Nonprofit organizational culture is one of those vitally important topics that doesn’t get nearly enough attention. People often assume that nonprofit culture tends to be positive by default because there is a noble mission at the center of it rather than a profit motive. But, that may not apply to all nonprofit businesses. We are all human. Building a positive culture requires hard work and wise, understanding leadership.
Let’s take a look at what you can do to create a positive nonprofit culture in your organization.
Have a Clear Mission and Believe in It
This one is much easier said than done! Every nonprofit has a mission, but not every nonprofit has a clear mission, and that makes all the difference. To understand why consider this:
Suppose your nonprofit’s mission is “to promote public awareness and appreciation of the local ecosystem.” What does that really mean? Are you going to have a nature preserve? Where will you get the land? How will you maintain it? Will you host school field trips for educational visits? Who do you call to make a field trip happen? What kinds of insurance should you get?
You don’t necessarily need to answer all of these questions upfront, but you need to be aware that they exist. By understanding this, and committing yourself fully to all the little details of your mission, you will lay the foundation for a healthy nonprofit culture to rise up around it.
Build and Maintain an Operations Schedule
It is amazing, and heartbreaking, how many nonprofits fall apart because they never master the basic art of doing the work they’re supposed to be doing. In contrast, when a nonprofit is productive then the nonprofit culture will reflect that work ethic and commitment, leading to pride, shared experiences, and a sense of accomplishment.
Work has a way of slipping through the cracks, or being perpetually pushed back, if it isn’t scheduled. Build that schedule and hold everyone to it. Only by actually doing the work will you come to fully understand what your organization truly is.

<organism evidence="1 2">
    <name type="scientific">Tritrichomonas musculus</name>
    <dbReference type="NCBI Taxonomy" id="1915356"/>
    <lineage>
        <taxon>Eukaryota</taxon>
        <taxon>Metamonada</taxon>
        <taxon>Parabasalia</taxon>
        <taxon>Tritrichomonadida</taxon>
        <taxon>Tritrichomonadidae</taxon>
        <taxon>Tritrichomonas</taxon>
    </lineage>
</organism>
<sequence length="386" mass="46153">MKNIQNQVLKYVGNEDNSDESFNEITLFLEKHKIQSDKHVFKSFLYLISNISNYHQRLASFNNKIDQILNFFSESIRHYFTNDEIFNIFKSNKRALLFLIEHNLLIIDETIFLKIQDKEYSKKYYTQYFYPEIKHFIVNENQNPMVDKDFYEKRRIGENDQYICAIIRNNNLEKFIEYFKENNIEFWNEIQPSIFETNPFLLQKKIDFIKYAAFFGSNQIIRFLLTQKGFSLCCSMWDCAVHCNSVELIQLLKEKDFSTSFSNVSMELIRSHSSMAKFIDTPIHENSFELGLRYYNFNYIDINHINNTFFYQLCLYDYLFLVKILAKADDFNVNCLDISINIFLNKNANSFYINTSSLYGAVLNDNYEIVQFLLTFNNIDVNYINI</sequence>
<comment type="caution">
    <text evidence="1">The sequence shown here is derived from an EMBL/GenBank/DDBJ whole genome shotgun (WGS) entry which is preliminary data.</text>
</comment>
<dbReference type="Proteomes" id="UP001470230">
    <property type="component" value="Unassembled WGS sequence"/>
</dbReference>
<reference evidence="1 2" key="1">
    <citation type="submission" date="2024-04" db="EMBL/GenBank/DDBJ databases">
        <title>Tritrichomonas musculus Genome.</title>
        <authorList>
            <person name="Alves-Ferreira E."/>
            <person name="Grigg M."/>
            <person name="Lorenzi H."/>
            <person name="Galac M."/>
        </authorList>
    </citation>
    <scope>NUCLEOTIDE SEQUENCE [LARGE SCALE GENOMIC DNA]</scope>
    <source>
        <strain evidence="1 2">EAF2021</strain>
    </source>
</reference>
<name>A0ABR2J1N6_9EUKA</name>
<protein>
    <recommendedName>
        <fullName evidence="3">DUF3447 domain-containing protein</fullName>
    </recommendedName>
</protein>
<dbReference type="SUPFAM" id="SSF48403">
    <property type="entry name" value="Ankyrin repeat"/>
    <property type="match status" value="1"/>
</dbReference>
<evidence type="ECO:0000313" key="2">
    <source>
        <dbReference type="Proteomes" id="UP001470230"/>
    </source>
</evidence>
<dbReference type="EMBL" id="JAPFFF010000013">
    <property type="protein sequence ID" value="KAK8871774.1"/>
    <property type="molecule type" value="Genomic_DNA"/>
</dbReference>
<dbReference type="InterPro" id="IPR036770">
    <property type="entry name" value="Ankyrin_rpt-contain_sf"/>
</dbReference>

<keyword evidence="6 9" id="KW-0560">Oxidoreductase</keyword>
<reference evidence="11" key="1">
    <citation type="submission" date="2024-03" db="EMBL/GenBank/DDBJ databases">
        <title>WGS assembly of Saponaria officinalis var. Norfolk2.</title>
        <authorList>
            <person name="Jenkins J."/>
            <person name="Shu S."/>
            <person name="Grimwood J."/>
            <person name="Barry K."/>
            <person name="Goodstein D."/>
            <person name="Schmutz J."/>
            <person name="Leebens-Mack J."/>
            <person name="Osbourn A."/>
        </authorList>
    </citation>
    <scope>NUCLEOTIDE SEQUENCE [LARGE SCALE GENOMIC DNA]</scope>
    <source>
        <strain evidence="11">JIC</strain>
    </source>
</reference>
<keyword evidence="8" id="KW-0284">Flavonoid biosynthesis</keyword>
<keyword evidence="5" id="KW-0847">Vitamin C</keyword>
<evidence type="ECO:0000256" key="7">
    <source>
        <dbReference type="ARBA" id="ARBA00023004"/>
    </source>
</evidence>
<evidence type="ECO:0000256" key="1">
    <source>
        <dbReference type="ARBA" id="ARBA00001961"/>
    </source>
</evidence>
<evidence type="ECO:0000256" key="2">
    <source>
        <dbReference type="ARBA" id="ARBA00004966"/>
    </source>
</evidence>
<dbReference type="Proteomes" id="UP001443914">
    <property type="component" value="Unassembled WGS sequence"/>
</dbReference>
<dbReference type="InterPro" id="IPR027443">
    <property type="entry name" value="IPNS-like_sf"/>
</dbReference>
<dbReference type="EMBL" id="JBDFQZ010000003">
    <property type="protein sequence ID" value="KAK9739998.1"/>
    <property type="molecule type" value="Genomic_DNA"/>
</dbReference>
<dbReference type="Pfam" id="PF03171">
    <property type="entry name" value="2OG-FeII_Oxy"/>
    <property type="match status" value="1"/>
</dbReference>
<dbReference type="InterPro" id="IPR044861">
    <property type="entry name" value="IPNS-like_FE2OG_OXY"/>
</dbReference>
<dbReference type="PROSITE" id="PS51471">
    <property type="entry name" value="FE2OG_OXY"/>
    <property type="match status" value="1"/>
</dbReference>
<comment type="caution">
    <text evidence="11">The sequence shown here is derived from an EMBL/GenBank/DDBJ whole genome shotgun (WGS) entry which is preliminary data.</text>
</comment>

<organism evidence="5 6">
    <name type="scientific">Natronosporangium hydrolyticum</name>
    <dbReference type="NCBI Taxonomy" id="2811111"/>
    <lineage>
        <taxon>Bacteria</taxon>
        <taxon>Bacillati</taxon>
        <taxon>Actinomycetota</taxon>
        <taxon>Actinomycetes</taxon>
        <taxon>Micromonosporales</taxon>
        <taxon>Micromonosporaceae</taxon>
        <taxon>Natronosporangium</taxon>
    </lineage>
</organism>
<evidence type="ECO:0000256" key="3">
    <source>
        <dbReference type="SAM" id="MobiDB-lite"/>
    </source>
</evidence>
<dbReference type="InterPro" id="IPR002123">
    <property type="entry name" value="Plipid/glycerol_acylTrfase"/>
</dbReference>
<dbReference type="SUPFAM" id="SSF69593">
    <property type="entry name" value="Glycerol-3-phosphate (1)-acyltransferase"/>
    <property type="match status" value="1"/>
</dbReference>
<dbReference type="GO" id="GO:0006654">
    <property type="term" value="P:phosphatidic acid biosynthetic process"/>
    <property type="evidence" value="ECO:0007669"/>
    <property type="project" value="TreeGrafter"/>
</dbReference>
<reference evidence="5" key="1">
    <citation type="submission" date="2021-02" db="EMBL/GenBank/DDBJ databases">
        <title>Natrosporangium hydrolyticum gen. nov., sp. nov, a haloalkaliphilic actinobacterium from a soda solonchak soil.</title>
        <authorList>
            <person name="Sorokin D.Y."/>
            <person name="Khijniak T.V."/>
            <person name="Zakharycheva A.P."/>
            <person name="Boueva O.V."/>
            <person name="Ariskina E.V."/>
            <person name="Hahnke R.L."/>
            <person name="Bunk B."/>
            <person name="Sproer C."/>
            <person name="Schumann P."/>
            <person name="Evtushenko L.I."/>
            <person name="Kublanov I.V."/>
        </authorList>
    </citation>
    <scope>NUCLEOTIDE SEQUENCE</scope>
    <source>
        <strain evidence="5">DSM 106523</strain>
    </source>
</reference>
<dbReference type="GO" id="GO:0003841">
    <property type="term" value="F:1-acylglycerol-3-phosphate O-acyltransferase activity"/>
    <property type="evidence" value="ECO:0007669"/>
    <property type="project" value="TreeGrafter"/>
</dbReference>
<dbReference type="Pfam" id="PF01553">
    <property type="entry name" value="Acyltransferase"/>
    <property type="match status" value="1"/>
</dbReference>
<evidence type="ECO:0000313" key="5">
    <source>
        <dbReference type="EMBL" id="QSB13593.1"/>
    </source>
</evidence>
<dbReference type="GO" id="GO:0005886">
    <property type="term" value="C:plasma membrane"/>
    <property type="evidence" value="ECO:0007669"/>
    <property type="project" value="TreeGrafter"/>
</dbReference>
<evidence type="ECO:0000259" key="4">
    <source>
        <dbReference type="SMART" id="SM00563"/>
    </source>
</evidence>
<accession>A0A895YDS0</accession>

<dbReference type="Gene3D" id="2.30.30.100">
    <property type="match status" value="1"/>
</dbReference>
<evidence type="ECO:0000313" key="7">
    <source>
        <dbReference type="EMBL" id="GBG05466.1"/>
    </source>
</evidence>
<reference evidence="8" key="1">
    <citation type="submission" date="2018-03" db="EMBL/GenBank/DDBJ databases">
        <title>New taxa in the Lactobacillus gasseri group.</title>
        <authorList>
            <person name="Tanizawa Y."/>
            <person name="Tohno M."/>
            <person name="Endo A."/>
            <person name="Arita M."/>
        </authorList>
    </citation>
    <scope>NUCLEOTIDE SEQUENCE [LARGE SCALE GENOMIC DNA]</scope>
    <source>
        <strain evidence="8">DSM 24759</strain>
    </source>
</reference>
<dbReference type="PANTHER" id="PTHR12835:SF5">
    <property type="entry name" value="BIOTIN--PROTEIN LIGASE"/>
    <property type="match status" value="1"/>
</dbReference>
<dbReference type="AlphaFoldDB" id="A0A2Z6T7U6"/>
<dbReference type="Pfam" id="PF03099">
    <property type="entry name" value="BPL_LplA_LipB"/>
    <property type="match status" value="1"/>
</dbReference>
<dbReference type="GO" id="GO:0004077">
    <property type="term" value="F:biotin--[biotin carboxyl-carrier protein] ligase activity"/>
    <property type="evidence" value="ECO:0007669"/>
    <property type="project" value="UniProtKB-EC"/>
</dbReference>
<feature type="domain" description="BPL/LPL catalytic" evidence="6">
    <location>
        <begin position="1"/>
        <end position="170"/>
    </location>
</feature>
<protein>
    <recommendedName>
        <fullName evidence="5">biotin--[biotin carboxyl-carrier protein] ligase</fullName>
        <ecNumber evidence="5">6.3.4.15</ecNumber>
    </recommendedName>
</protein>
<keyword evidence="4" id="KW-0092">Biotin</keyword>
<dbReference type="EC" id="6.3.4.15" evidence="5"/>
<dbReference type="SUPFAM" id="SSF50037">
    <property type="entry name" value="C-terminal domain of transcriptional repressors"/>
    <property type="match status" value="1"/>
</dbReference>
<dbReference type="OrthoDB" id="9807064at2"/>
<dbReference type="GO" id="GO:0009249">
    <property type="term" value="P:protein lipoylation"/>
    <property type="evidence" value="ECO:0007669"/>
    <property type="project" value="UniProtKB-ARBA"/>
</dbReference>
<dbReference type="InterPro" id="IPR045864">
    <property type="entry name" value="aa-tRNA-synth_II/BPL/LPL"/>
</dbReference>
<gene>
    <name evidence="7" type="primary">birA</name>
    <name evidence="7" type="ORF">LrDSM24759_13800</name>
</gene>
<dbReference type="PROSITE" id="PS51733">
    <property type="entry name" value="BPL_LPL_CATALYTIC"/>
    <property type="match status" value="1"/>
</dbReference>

It’s also important to be open-minded with your processes. There is always room for experimentation and improvement. Don’t get stuck in the trap of doing things just one way: that may breed a myopic and rigid nonprofit culture.
- Tip: Identify all the roles in your nonprofit as they become evident. Write them down somewhere. Eventually, assign them to whoever makes the most sense—or, for shared duties, begin keeping a rotation calendar.
Develop and Empower Your People
To build a positive nonprofit organizational culture, you have to lead. And to lead, you need people worthy of leading. Here are the two most critical words you’ll ever learn when it comes to leadership: develop, and empower.
- Development in Nonprofit Culture: Teach your staff and volunteers what they need to know, as they become ready to learn it. Be honest with them when you don’t know something, or when you’re wrong. When they do something wrong, explain it maturely, and minimize punishment in favor of putting attention on how best to move forward. Always be in the process of training your replacement. Never hoard expertise and knowledge; spread it far and wide.
- Empowerment in Nonprofit Culture: Give your staff and your volunteers real ownership in the work you ask of them. Give them as much latitude as you can to let them do things their way. Listen to their feedback, and don’t punish them for what they say. Push them to rise to the occasion. Give them opportunities to expand and grow, and don’t pressure them if they choose to stay put.
Ask for Help When You Need It
Of course, there’s a lot more to building a healthy nonprofit organizational culture than we could ever cover in just one article. BryteBridge Nonprofit Solutions offers an extensive range of nonprofit solutions to help you build the competencies that lead to a positive nonprofit culture:
- We can help you launch your nonprofit and develop a strategic plan.
- We can help you with administrative tasks such as bookkeeping and payroll.
- We can advise you on fundraising and grant writing.
Contact us today to discuss your nonprofit! We’ve helped over 30,000 people, and we can help you, too!